The Masked Neocolonialist
The mask is a public-health measure designed to protect the population, and ourselves, from flu. When we arrived, there had been one confirmed case of H1N1 in the entire country, and a few days later, there were three more, all of them in our little compound. While we were in Muhanga, an hour from the capital, a couple of us felt sick and went to the central hospital in Kigali for tests, which came out positive. A third tested positive shortly afterward, and the public health officials told us to wear masks (we informed them that masks had been shown to be of zero value, but they weren't listening). I kept my mask on for about two minutes, not long enough to learn to put it on properly.
I never developed any symptoms, owing in part to the fact that I belong to the least susceptible age group of Americans, in part to having drunk about a gallon of black elder berry extract over the past weeks, and in part to not giving a shit. I've made friends with my inner germ, and if it wants me it knows where to find me. Otherwise it can go bother someone else.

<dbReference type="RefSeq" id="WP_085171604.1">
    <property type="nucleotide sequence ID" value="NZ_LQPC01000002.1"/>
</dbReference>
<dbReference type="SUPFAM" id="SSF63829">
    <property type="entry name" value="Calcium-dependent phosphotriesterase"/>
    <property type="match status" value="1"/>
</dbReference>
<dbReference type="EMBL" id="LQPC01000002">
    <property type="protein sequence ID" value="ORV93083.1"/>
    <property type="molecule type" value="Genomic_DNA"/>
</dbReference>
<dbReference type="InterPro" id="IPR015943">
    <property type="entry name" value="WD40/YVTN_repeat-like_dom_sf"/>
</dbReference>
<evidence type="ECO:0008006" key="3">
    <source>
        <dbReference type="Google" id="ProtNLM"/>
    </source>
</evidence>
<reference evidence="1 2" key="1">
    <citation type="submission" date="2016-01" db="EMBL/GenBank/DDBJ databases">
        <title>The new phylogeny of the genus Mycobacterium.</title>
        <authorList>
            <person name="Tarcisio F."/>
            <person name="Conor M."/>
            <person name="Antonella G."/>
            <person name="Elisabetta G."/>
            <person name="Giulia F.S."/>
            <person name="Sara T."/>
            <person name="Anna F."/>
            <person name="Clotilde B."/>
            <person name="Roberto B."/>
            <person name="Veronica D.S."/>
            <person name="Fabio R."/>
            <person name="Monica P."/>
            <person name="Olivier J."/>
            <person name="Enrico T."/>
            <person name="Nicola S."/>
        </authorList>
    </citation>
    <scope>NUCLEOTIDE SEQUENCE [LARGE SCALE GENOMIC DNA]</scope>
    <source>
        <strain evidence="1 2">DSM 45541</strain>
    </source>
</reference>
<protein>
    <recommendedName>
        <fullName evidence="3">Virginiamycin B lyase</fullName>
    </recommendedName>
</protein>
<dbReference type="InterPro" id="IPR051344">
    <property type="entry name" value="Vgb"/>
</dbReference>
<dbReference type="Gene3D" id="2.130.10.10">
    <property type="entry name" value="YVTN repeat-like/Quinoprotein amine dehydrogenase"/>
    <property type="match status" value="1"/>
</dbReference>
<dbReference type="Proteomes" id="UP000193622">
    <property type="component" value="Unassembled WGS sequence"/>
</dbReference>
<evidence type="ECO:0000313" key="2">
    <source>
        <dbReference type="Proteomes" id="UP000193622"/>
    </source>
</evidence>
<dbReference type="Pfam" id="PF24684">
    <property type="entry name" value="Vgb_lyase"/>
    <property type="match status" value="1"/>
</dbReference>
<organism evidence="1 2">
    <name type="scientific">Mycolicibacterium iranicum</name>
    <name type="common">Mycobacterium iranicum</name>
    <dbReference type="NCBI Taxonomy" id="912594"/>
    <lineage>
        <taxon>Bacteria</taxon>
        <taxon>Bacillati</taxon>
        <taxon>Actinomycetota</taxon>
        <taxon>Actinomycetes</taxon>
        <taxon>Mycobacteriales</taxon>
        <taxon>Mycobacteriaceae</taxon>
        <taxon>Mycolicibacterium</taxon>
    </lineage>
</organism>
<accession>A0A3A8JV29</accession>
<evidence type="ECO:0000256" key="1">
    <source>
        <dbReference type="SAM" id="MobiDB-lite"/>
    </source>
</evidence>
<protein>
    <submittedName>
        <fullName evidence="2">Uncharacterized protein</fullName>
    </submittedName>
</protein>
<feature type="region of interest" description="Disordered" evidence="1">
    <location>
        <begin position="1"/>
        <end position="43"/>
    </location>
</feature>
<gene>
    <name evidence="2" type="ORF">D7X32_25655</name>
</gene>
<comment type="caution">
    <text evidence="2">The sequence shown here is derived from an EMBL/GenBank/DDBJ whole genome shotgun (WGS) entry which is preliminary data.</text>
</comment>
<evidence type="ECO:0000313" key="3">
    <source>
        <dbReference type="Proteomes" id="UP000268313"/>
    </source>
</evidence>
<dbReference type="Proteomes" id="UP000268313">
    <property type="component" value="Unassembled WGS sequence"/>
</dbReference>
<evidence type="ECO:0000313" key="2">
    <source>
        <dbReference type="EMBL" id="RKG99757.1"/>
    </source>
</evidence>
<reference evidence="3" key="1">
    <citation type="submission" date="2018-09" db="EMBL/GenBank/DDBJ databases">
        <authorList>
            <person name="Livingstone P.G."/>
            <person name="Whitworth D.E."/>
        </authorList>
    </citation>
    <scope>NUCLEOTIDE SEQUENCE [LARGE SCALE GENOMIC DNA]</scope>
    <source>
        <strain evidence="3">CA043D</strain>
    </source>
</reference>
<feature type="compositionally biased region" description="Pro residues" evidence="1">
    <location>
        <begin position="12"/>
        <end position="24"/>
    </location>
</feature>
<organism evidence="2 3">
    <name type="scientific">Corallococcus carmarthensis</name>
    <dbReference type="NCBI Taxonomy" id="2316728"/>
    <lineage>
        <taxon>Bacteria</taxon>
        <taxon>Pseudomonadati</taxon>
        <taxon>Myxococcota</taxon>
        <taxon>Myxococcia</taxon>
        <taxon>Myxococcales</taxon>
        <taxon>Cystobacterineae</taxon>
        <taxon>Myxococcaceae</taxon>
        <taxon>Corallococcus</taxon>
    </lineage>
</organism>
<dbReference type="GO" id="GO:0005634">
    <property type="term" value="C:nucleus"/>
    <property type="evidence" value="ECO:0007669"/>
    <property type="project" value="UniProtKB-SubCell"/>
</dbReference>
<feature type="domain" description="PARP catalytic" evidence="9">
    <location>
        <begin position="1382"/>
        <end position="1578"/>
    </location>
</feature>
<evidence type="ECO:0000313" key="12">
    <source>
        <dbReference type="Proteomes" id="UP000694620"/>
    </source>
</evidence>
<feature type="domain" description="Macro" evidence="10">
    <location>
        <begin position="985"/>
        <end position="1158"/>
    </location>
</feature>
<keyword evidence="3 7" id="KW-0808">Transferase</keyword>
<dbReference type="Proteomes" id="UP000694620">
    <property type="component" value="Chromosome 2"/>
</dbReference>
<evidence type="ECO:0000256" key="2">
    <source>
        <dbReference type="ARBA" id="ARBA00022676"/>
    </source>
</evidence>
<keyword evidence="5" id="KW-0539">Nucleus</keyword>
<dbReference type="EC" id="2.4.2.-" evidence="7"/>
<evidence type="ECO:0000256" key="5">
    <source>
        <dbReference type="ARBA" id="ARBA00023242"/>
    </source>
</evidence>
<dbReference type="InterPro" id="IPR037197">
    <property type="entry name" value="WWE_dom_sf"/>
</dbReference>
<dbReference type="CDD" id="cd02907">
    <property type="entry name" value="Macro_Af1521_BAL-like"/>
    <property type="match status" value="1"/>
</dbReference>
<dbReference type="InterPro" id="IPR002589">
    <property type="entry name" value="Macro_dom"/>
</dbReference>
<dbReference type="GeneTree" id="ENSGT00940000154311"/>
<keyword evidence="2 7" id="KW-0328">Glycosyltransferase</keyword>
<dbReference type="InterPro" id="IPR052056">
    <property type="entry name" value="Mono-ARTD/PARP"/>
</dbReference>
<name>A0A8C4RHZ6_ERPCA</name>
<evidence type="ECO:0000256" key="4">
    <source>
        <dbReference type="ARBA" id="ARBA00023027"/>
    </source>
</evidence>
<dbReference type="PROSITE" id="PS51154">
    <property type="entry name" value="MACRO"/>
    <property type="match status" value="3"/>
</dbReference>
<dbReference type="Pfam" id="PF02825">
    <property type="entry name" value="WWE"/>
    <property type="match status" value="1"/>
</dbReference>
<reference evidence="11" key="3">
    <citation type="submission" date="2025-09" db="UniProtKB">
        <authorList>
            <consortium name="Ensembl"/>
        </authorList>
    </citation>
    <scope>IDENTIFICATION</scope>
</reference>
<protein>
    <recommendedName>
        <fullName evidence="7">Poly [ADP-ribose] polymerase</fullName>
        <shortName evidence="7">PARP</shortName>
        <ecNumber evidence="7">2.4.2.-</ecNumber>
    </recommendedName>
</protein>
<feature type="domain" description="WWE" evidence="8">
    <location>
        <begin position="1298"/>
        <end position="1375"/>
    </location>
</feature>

Most of my colleagues remained under house arrest while Pamela (the other uninfected mzungu) and I traveled north to see some mountain gorillas. In Muhanga, a sound truck cruised the streets announcing that Americans had brought disease, and to keep away from us. When we walked through the streets, children covered their noses and mouths and turned away. The Rwandan newspaper New Times had an article about us.
It was Columbus and the Indians all over again. We came to serve, and wound up bringing a new disease. Except that in this case, we apparently managed to keep the bug away from the natives: Costa was flu-free, and our houseman Gigy, a hip young guy about whom more needs to be said at some point, tested negative despite wandering around in an enervated red-eyed funk, mask securely fastened.